1960 Valiant V-200: Please don’t call it a Plymouth!

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Thomas Klockau

Valiant. Mention the name to anyone who was a kid in the ’60s and you’ll almost certainly prompt some diverse memories. “Oh, my Aunt Freda and Uncle Sid had one, it was the toughest car they ever had!” Or, “I drove one in high school, got it for $100 off a shady used car lot and it was the dullest, slowest car I ever owned!” Or, in the case of my mother, “Oh, I remember those. Chicken Delight in Davenport used them as delivery vehicles. They all had a cartoon chicken on the roof!”

(By the way, does anyone remember Chicken Delight?)

Anyway, in approximately 99.895 percent of these circumstances, these nostalgic speakers will refer to the Plymouth Valiant. Of course, Valiants were Plymouths from 1961 through 1976—but not in the nameplate’s inaugural year of 1960. Yes, 1960, a Buck Rogers year for sure! It was also The Year of the Compacts: Corvair, Falcon, and of course, the Valiant.

Alcoa

Chrysler Corporation’s response to the mini-import boom of the late 1950s—an influx chiefly led by Volkswagens, but also by Fiats, Renaults and various English Fords and GM-made Vauxhalls—was much more stylish distinctive than the shrunken-full-size-Galaxie Ford Falcon and the far-out, rear-engined Chevrolet Corvair. Virgil Exner was clearly the father of the Valiant; its wild sheetmetal bore witness to its ancestry. From every angle, the Valiant was its own car—definitely not a mini-me Fury, Belvedere, or Polara.

Chrysler

The 1960 Valiant was every bit a Chrysler product, with unibody construction, torsion-bar front suspension, and an optional push-button automatic transmission. A floor-mounted three-speed stick was standard equipment. Valiants came in two flavors: the plain V-100 and the somewhat-fancier V-200.

Chrysler

The V-100 was the base model, with minimal chrome trim and the sole interior choice of gray cloth seats. Regardless of model, though, all Valiants had the brand-new “Slant Six” engine. Displacing 170.9 cubic inches, it produced 101 hp at 4400 rpm. The optional “Hyper Pack” engine produced 148 hp.

Chrysler

At first, only four-door sedans were available. Later in the model year Chrysler added a station wagon, but no two-doors were available until 1961. Even then, the coupe was clearly derived from the four-door, and even wore the same roof panel.

Thomas Klockau

Optional extras for Valiants included a push-button radio, a padded dash, a power rear tailgate window for wagons, and the usual power brakes, power steering, and whitewall tires. Air conditioning was a princely $446 (the two trim levels, as we’ll see below, differed by only $77!). An automatic transmission rang in at $172.

Thomas Klockau

The up-level V-200 offered much nicer upholstery in three color choices. Seats boasted vinyl bolsters and nylon inserts, and the doors sported two-tone interior panels. Outside, V-200s were set apart by bright side moldings that wrapped around the flared rear wheel arches, as well as bright window trim.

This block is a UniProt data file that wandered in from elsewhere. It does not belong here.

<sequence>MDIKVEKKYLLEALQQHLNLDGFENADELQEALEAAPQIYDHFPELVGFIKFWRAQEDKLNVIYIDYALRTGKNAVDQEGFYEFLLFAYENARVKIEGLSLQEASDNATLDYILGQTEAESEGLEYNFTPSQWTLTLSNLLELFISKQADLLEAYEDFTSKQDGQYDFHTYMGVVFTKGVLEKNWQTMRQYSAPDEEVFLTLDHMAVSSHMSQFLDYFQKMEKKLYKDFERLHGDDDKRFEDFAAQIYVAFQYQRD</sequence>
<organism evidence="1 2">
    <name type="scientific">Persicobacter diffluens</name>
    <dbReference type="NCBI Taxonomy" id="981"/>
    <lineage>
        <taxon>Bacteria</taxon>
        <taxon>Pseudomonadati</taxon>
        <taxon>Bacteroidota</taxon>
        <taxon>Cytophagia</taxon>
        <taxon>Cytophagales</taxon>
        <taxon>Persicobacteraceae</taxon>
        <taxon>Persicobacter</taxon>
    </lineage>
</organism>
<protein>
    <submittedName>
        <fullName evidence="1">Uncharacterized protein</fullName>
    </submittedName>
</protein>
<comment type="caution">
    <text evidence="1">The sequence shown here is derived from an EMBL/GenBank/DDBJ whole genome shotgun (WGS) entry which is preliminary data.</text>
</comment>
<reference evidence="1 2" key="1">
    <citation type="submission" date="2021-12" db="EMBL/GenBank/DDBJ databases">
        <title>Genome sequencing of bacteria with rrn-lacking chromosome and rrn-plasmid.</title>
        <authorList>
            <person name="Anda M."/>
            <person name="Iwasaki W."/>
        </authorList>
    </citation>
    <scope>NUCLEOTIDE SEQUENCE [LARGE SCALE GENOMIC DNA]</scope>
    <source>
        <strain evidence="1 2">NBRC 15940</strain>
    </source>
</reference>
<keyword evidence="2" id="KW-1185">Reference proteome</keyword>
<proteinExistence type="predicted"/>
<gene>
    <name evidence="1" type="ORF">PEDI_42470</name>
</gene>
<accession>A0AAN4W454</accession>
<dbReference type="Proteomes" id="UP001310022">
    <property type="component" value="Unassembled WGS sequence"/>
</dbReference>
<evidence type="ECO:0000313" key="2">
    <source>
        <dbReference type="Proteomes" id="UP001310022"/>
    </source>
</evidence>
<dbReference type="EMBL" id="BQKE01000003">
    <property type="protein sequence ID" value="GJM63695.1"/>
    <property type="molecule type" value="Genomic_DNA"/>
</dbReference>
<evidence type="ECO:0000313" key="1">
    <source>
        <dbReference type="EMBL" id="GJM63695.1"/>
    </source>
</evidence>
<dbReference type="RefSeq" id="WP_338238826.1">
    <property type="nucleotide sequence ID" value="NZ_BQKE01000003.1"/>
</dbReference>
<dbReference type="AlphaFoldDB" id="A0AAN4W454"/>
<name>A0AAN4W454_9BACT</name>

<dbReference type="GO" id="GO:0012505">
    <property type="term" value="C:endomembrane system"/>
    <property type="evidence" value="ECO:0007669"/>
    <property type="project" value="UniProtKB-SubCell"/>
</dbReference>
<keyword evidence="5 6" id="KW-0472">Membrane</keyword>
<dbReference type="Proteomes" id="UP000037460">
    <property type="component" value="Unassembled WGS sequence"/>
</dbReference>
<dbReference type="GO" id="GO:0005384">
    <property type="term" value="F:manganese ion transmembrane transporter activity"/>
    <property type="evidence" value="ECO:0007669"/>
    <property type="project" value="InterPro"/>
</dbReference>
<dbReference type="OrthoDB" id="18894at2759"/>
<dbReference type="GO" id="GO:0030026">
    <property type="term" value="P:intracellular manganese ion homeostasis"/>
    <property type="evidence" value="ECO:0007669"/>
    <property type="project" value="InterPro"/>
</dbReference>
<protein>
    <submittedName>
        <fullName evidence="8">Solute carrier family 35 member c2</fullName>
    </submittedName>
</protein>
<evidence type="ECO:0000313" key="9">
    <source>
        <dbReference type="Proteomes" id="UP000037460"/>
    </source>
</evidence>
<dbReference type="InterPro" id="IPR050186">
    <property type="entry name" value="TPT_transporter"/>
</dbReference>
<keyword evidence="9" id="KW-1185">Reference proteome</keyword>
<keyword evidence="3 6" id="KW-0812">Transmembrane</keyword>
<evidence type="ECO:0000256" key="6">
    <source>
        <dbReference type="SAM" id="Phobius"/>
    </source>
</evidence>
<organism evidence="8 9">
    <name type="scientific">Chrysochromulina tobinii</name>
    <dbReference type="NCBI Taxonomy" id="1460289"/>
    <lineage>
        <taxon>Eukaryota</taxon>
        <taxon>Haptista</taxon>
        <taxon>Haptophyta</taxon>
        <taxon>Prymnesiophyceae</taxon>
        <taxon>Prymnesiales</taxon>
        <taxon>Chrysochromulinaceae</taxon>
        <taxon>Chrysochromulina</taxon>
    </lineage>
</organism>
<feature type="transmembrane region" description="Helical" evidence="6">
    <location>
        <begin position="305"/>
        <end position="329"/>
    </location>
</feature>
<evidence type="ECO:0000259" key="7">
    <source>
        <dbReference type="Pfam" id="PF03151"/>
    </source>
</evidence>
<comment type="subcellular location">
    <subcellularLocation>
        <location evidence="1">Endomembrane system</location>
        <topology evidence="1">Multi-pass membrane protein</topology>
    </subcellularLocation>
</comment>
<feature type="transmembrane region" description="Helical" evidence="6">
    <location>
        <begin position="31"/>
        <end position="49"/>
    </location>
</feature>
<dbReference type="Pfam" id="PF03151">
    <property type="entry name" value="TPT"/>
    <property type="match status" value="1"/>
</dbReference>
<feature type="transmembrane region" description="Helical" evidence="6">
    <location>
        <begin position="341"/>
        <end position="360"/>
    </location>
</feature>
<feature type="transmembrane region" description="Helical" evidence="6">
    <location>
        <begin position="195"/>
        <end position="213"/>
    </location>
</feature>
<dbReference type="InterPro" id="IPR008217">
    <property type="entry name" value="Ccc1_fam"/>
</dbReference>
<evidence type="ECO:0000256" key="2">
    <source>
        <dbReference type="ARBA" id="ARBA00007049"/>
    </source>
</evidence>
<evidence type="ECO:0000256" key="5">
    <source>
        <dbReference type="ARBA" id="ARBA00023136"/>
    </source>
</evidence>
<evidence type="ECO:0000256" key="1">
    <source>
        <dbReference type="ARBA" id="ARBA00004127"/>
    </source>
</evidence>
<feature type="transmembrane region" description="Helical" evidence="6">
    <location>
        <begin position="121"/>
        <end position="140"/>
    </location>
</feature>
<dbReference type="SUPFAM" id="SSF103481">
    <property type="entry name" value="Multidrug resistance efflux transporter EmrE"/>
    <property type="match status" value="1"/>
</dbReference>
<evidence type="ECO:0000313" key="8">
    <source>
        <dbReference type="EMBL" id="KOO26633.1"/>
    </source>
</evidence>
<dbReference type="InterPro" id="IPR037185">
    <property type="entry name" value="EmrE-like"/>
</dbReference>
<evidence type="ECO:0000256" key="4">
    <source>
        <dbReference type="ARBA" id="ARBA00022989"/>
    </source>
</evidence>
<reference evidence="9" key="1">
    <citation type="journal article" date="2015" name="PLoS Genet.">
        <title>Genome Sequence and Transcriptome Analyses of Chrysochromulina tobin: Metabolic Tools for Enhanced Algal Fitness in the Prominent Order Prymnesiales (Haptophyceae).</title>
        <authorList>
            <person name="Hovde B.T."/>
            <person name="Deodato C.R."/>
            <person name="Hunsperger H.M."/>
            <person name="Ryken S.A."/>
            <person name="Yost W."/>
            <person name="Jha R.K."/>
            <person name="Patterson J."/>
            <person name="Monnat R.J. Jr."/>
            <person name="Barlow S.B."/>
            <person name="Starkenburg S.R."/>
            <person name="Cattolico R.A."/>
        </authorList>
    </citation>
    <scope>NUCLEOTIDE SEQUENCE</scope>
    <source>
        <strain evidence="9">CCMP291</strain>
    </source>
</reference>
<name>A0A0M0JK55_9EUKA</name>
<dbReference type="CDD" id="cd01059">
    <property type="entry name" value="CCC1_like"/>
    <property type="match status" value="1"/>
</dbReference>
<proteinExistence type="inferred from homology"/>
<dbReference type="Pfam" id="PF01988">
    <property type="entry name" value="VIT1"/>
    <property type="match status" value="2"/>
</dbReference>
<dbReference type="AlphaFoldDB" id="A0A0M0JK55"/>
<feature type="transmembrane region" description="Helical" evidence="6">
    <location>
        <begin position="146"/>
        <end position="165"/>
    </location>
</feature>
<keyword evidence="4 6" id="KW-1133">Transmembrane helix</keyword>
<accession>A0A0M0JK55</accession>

A V-100 sedan started at $2033, and the V-200 at $2110.

Chrysler

As mentioned earlier, soon after the sedans made their debut, V-100 and V-200 station wagons were added to the lineup. These little haulers were perhaps even more wild-looking than the sedans. Wagons were available in six-passenger V-100 and V-200 configuration and as a nine-passenger V-200 model.

1/87 scale 1961 Valiant wagon by Revell. Thomas Klockau

At $2546, the nine-seat wagon was the most expensive ’60 Valiant, and it was also the rarest: just 4675 were built. Try and find any 1960–62 Valiant wagon now. I’ve never seen one, and I go to a lot of car shows.

Thomas Klockau

I spied this pristine 1960 V-200, one of 106,515 built, at the AACA Grand National meet held in Moline, IL in June 2013. Living ten minutes away from the event guaranteed my attendance. Despite rain that never entirely went away that afternoon, I saw plenty of great classic cars. The styling is certainly polarizing, but I love them!

Thomas Klockau

That almost Italian-style race-car grille is a big plus to me. It was not until recently that I realized the Valiant badge on the grille did double duty as a hood release. Functional and attractive.

Chrysler

The Valiant stood alone in 1960–but for that year only. In 1961, it officially became a Plymouth. Plymouth needed the extra sales, since Dodge’s full-size, Plymouth-based 1960 Dart had led many Plymouth loyalists to cross the street to the Dodge dealer. While 1960 and 1961 were not good years for full-size Plymouth sales, the Valiant was a bright spot, and would continue to be for years to come.

Thomas Klockau
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